Facebook, Amazon and Google will soon be forced to comply with strict new rules aimed at curtailing their market dominance in the UK.
The UK government is set to launch a new “Digital Markets Unit” (DMU) in April next year, part of the existing Competition and Markets Authority (CMA), designed to level the playing field for smaller rival businesses.
A code of conduct laid out by the new organisation will also be aimed at giving people more control over their data, forcing these tech giants to be more transparent about the services they provide and given them a choice over whether to receive personalised advertising.
The DMU is expected to be handed wide ranging powers to enforce this code of conduct, including the ability to suspend, block and reverse companies’ decisions, while issuing fines to those who do not comply.
“I’m unashamedly pro-tech and the services of digital platforms are positively transforming the economy — bringing huge benefits to businesses, consumers and society,” Digital Secretary Oliver Dowden said.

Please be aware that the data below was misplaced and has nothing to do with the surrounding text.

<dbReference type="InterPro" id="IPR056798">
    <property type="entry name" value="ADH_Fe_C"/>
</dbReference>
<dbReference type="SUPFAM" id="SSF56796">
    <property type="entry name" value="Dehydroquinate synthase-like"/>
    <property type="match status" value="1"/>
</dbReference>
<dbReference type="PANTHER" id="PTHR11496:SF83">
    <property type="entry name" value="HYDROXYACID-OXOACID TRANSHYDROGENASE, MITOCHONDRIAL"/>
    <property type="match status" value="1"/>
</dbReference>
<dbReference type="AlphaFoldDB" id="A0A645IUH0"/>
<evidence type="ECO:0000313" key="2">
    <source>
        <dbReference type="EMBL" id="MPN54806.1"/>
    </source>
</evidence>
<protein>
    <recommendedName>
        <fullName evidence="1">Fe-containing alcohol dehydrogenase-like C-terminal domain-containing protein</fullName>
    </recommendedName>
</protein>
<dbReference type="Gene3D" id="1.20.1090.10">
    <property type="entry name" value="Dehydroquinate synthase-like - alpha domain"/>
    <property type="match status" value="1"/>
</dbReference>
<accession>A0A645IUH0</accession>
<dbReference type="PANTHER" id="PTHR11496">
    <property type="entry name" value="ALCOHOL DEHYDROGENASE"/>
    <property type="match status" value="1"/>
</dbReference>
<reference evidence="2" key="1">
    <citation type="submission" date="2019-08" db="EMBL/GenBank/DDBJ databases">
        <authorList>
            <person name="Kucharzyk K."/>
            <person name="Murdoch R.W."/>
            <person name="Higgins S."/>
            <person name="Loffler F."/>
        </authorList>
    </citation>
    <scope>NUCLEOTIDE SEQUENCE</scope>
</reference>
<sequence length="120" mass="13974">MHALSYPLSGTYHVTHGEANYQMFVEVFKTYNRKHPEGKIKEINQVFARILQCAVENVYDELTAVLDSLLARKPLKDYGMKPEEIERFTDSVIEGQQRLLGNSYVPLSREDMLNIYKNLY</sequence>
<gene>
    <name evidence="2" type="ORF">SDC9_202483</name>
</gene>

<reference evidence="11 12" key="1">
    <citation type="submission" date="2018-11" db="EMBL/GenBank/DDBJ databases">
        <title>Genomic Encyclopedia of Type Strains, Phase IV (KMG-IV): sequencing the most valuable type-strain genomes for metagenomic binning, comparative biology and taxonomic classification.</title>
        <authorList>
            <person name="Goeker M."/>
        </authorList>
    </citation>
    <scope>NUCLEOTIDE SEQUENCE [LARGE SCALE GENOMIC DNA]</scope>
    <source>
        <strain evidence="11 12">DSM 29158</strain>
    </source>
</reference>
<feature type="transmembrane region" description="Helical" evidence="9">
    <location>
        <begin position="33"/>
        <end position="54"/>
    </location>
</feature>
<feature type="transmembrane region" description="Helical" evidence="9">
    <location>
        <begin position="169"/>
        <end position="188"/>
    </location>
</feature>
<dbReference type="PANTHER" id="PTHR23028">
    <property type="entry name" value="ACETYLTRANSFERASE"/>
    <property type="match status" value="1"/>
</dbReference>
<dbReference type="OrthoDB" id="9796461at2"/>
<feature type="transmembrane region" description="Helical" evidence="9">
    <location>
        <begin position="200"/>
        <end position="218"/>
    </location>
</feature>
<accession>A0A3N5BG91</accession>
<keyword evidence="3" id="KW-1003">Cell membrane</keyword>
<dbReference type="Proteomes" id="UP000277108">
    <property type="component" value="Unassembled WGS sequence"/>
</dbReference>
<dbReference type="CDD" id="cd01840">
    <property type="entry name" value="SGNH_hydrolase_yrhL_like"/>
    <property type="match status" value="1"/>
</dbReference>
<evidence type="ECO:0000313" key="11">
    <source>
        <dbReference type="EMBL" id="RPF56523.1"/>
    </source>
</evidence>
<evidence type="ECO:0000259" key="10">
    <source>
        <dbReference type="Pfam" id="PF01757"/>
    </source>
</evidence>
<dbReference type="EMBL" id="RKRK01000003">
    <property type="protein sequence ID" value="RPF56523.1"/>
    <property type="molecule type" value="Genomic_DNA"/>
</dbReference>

“But there is growing consensus in the UK and abroad that the concentration of power among a small number of tech companies is curtailing growth of the sector, reducing innovation and having negative impacts on the people and businesses that rely on them. It’s time to address that and unleash a new age of tech growth.”
Business secretary Alok Sharma added said: “Digital platforms like Google and Facebook make a significant contribution to our economy and play a massive role in our day-to-day lives — whether it’s helping us stay in touch with our loved ones, share creative content or access the latest news.
“But the dominance of just a few big tech companies is leading to less innovation, higher advertising prices and less choice and control for consumers.”